Type to search

World Seagrass Day

Loading Events

« All Events

World Seagrass Day

March 1
  • This event has passed.
Event Details:
About the Event:

Healthy seagrass, healthy planet

In May 2022, the General Assembly adopted A/RES/76/265 proclaiming 1 March as World Seagrass Day. The resolution highlights the urgent need to raise awareness at all levels and to promote and facilitate actions for the conservation of seagrasses in order to contribute to their health and development, bearing in mind that enhancing ecosystem services and functions is important for the achievement of the Sustainable Development Goals.

Why seagrass matters

Seagrasses are marine flowering plants that are found in shallow waters in many parts of the world, from the tropics to the Arctic circle. They form extensive underwater meadows, creating complex, highly productive and biologically rich habitats.

Covering only 0.1% of the ocean floor, these seagrass meadows provide food and shelter to thousands of species of fish, seahorses, turtles, etc. and sustain some of the world’s largest fisheries. They improve water quality by filtering, cycling and storing nutrients and pollutants, reducing contamination in seafood. Highly efficient carbon sinks, they can store up to 18% of the world’s oceanic carbon, making them a powerful nature-based solutions to tackle climate change impacts. Because they buffer ocean acidification, they contribute to the resilience of the most vulnerable ecosystems and species, such as coral reefs. And to the coastal populations, they act as the first line of defense along coasts by reducing wave energy, protecting people from the increasing risk of floods and storms.

A resource in danger

Despite its important contribution to sustainable development and climate change mitigation and adaptation, this core component of marine biodiversity is in danger and only about a quarter of all meadows fall within marine protected areas.

Seagrasses have been declining globally since the 1930s, with the most recent census estimating that 7% of this key marine habitat is being lost worldwide per year. It was recently noted that 21% of seagrass species are categorized as Near Threatened, Vulnerable and Endangered Species under the International Union for Conservation of Nature Red List of Threatened Species.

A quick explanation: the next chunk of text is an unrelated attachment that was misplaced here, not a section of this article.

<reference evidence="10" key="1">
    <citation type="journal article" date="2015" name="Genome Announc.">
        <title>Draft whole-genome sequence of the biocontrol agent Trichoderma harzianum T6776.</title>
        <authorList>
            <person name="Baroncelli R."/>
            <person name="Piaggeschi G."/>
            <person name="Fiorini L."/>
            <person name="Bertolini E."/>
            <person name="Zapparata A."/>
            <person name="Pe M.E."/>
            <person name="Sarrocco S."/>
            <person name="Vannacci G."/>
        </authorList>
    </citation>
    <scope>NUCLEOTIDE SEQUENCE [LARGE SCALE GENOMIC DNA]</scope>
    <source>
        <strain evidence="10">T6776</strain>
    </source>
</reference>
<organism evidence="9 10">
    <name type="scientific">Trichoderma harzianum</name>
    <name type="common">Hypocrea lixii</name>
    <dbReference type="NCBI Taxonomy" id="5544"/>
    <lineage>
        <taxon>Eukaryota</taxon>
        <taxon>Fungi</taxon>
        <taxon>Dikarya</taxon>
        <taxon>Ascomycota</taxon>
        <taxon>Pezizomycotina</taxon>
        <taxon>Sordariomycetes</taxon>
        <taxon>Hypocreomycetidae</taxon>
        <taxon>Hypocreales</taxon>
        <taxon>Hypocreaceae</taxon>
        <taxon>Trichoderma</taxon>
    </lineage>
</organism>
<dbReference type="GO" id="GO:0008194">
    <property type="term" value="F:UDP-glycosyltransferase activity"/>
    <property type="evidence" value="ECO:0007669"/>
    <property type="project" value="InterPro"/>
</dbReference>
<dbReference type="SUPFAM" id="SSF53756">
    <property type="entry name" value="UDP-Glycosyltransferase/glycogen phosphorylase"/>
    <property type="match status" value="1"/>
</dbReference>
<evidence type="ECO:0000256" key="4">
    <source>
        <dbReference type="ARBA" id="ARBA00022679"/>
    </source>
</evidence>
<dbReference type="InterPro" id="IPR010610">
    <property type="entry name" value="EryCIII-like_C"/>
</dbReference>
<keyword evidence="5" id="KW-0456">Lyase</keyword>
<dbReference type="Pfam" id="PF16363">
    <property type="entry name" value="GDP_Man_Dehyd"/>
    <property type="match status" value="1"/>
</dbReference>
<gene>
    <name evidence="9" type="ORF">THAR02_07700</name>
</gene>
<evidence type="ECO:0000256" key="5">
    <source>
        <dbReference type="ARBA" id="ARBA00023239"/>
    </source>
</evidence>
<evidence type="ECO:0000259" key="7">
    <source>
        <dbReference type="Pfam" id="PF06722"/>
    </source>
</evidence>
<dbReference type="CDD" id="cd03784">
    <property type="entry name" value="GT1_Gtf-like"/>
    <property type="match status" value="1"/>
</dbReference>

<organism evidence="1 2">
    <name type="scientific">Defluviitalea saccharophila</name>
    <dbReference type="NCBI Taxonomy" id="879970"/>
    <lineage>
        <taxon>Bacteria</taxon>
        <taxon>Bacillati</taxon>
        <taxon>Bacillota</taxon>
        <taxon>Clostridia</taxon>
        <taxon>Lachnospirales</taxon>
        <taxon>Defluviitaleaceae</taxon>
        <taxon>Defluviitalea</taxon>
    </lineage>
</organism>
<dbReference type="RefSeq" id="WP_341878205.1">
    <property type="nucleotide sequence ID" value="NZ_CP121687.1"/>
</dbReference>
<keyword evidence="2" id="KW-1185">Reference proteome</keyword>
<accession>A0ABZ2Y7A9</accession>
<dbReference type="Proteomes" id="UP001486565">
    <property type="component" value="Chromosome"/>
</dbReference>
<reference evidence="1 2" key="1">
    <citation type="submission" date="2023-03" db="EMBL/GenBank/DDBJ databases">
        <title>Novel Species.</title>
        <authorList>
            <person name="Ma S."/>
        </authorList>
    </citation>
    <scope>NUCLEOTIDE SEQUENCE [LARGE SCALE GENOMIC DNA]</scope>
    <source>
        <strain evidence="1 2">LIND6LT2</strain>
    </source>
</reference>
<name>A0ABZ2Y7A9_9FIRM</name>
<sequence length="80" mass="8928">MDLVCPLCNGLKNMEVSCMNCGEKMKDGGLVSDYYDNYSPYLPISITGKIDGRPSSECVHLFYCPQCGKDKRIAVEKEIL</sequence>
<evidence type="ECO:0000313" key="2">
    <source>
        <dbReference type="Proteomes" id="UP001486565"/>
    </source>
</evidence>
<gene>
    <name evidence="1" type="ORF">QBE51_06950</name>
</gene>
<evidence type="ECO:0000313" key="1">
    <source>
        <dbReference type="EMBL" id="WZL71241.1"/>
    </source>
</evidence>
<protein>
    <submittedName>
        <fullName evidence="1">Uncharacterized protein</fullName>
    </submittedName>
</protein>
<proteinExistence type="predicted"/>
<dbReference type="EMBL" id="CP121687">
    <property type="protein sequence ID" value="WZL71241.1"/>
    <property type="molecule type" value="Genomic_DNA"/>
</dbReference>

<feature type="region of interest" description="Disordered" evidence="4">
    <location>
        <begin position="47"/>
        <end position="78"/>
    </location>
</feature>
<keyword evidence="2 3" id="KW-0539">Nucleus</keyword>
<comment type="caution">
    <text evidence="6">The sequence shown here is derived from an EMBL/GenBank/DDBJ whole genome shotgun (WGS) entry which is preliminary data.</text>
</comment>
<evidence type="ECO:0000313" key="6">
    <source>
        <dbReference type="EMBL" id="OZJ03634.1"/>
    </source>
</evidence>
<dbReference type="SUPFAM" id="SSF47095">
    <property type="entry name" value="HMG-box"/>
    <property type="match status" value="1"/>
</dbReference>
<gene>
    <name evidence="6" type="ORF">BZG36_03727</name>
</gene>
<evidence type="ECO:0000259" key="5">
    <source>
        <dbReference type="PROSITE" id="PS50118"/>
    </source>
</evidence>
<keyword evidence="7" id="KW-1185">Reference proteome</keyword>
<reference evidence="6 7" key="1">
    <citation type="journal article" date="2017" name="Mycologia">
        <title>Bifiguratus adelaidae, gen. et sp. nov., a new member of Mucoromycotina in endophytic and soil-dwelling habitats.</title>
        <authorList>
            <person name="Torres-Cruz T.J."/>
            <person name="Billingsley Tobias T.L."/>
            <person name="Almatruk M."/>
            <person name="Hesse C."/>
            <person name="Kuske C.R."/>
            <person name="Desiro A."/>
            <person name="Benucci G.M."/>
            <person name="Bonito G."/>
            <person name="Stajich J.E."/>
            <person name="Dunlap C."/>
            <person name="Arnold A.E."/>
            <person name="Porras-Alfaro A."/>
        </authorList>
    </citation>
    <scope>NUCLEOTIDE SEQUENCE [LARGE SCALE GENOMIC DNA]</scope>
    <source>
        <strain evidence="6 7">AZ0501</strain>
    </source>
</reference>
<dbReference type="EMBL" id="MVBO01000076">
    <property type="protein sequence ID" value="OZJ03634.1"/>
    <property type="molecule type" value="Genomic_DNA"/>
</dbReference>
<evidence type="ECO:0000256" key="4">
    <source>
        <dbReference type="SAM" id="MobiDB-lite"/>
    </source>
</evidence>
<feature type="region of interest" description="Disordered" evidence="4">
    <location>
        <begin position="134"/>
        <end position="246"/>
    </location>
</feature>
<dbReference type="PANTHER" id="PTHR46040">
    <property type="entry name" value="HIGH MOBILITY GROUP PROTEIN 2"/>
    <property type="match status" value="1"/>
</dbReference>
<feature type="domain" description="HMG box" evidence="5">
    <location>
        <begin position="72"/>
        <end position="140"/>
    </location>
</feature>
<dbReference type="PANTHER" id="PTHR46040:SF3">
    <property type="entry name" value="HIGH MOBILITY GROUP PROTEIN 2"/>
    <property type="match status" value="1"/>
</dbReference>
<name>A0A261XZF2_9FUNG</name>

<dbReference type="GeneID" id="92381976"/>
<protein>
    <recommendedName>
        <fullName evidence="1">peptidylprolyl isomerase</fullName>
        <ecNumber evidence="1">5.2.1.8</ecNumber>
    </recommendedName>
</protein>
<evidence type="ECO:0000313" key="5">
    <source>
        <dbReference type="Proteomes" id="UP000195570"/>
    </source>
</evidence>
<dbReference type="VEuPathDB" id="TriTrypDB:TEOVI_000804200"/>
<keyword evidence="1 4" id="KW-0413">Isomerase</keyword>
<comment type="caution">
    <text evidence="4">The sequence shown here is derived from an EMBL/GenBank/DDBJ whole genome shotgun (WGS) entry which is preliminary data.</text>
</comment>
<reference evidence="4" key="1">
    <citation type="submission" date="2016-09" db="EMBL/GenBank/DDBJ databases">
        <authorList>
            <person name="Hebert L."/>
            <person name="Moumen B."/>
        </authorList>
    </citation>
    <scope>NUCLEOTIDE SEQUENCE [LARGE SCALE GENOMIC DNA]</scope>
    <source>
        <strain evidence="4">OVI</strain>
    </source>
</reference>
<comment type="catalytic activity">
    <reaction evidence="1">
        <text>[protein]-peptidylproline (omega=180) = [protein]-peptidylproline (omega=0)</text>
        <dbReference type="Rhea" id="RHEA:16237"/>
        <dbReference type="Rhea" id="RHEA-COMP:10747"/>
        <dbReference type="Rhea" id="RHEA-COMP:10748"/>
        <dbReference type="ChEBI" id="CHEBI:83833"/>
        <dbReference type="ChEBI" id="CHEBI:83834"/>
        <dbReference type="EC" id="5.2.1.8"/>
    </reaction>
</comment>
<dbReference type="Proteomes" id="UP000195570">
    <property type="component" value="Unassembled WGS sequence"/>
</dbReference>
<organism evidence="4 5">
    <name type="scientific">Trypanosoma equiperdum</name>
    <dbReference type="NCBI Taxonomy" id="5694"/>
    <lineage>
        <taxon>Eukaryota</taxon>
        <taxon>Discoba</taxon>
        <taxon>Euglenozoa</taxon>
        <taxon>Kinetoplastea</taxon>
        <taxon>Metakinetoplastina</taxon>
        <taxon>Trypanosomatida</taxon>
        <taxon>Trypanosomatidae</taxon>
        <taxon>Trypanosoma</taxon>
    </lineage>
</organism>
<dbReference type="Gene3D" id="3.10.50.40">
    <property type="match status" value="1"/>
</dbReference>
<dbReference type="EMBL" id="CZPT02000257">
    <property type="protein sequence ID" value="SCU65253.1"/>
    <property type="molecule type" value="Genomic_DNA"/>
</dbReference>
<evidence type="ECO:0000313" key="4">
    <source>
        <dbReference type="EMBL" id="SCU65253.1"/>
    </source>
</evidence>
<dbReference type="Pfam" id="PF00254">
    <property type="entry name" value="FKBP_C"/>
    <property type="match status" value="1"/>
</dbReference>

The combined pressures of coastal development, pollution, including land-based run-off, climate change, dredging and unregulated fishing and boating activities are key drivers of the degradation of seagrasses and their associated ecosystems.

Protection works

Despite a general global trend of seagrass loss, some areas have shown abating declines or substantial recovery of seagrasses. These recoveries can often be attributed to human interventions reducing the effect of human-caused stressors.

Seagrasses are critical for life underwater, but also provide wide-ranging benefits to people on land. Raising awareness about their importance for community well-being, whether through food security from fish production, improved quality of water filtered by seagrasses, protection of coasts from erosion, storms and floods, or carbon sequestration and storage will drive efforts around the world to conserve, better manage and restore these ecosystems.

Ultimately, the protection and restoration of seagrass meadows will help countries achieve multiple economic, societal and nutritional objectives, aligning with and supported by policies implemented at the national, regional or global levels. For example:

Inclusion of seagrass management, conservation and restoration should be a critical component of sustainable blue economy strategies in the future. Projects are already underway in various countries, and a few have even been selected as World Restoration Flagships initiatives. Chosen as best examples of large-scale and long-term ecosystem restoration, these projects embody the 10 restoration principles of the United Nations Decade on Ecosystem Restoration.

Did you know?

  • Seagrass meadows exist in 159 countries on six continents, covering over 300,000 km2, making them one of the most widespread coastal habitats on Earth.
  • Almost 30% of global seagrass area has been lost since the late nineteenth century and at least 22 of the world’s 72 seagrass species are in decline.
  • Seagrasses, as a part of the marine ecosystem, store up to 18% of the world’s oceanic carbon.
  • Conserving and restoring seagrass meadows can also help countries achieve 26 targets and indicators associated with ten Sustainable Development Goals (SDGs).